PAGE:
Payer Solution

Bobbi Brown, MBA

Today’s Top Five Healthcare Payer Financial Opportunities

Healthcare payers today must develop new business models to address the industry’s mounting challenges around cost, access, and quality. The best emerging models are simple and aligned, accommodate all stakeholders’ needs, and center on the patients/members.
Five key payer opportunities provide a framework for new models that will support the healthcare transformation goals of lower cost, better quality, and increased access:

Understand the impact of the Affordable Care Act.
Be ready for potential shifts due to regulatory impacts.
Understand how social determinants of health impact members.
Focus on provider relations.
Prepare for future trends.

Matt Denison

Healthcare Analytics for Payers: How to Thrive Through Shifting Financial Risk

To stay in sync with healthcare’s transition to value-based care, payers today must develop the analytics capability to support alternative payment models and drive more value to their members. Payers can follow an analytics roadmap to develop a strategy that extends their data, analytics, and risk management expertise to meet growing demands.
The analytics roadmap helps the payer meet these common challenges of establishing a data-driven culture:

Recruiting and retaining high-quality providers in a competitive market.
Managing increasing numbers of high-risk/high-cost members with limited resources.
Efficiently reacting to federal and state legislative and payment changes.
Controlling the rising costs of healthcare services and pharmaceuticals.

Jeff Selander

The Future of Employer Health Insurance

Employers are always looking for ways to reduce one of their biggest expenditures–the cost of providing health insurance to employees. Many employers have explored solutions such as adding wellness plans, reducing usage, and providing different provider access mechanisms, all with modest success.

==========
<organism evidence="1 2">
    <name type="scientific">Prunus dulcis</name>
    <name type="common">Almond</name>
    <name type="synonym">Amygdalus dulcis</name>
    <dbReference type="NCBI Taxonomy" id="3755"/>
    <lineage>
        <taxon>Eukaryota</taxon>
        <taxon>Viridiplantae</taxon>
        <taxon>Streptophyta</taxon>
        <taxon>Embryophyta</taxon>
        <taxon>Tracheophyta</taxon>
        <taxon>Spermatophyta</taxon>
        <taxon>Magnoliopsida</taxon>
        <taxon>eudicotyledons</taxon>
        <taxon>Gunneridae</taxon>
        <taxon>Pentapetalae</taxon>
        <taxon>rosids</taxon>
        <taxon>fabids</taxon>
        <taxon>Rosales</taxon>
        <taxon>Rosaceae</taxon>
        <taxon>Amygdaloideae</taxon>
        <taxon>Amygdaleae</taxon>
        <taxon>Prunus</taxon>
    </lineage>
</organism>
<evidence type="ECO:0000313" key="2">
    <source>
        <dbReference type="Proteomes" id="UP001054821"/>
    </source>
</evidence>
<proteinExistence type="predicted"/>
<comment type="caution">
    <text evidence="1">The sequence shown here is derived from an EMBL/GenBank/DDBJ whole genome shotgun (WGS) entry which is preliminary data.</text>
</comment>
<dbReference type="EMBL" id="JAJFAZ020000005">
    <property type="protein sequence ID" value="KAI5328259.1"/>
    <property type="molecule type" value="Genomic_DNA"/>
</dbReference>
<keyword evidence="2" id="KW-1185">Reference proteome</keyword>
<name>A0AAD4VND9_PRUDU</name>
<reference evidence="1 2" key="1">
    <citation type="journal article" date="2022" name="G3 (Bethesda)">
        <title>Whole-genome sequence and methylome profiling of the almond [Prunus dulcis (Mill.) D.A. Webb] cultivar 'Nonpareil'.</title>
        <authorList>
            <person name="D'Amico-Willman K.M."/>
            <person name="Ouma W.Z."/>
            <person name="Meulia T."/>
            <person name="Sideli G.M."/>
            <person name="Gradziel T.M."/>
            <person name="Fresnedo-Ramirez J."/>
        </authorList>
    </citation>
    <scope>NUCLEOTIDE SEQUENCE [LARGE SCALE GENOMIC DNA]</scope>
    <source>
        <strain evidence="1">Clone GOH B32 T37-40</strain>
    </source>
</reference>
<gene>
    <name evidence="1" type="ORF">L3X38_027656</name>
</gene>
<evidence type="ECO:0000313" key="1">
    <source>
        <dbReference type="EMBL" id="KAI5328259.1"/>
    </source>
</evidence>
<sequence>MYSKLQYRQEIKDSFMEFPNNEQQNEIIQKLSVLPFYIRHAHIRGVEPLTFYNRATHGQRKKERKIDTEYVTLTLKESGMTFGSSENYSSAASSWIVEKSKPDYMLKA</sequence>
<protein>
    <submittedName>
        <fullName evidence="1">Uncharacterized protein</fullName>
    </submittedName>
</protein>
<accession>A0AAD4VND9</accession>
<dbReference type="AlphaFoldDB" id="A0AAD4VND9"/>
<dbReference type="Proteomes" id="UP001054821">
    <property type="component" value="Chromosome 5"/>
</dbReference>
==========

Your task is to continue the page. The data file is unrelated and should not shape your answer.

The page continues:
Stemming the rising costs of health insurance requires management to understand and improve healthcare outcomes for their employee and dependent populations. Changing the future of employer health insurance will require a multi-faceted approach:

Driving additional value by reducing utilization of healthcare services within these employer populations.
Utilizing a wider lens through which to view performance of various providers, then making decisions based on those who are consistently providing low cost, high quality care.
Employer will need to combine their data with other companies across a geographic region to get a better picture of the provider landscape than has ever been possible before.

Health Catalyst Editors

Customer Journey Analytics: Cracking the Patient Engagement Challenge for Payers

Customer journey analytics uses machine learning and big data to track and analyze when and through what channels customers interact with an organization, with an aim to influence behavior (e.g., buying behaviors among retail customers). Similarly, healthcare organizations want to influence health-related behaviors, such a taking medication as prescribed and not smoking, to improve outcomes and lower the cost of care. In a partnership with an analytics services provider, a payer organization is leveraging customer journey analytics among healthcare consumers to identify the best opportunities and channels for patient outreach. With this analytics-driven engagement strategy, the payer has found an opportunity to significantly improve patient engagement—a predicted overall increase from 18 percent to 31 percent.

Luke Skelley
Matt Denison
Rob McCrory

Six Challenges to Becoming a Data-Driven Payer Organization

As healthcare transitions from fee-for-service to value-based payment, payer organizations are increasingly looking to population health management strategies to help them lower costs. To manage individuals within their populations, payers must become data driven and establish the technical infrastructure to support expanding access to and reliance on data from across the continuum of care.
To fully leverage the breadth and depth of data that an effective health management strategy requires, payers must address six key challenges of becoming data driven:

Data availability.
Data access.
Data aggregation.
Data analysis.
Data adoption.
Data application.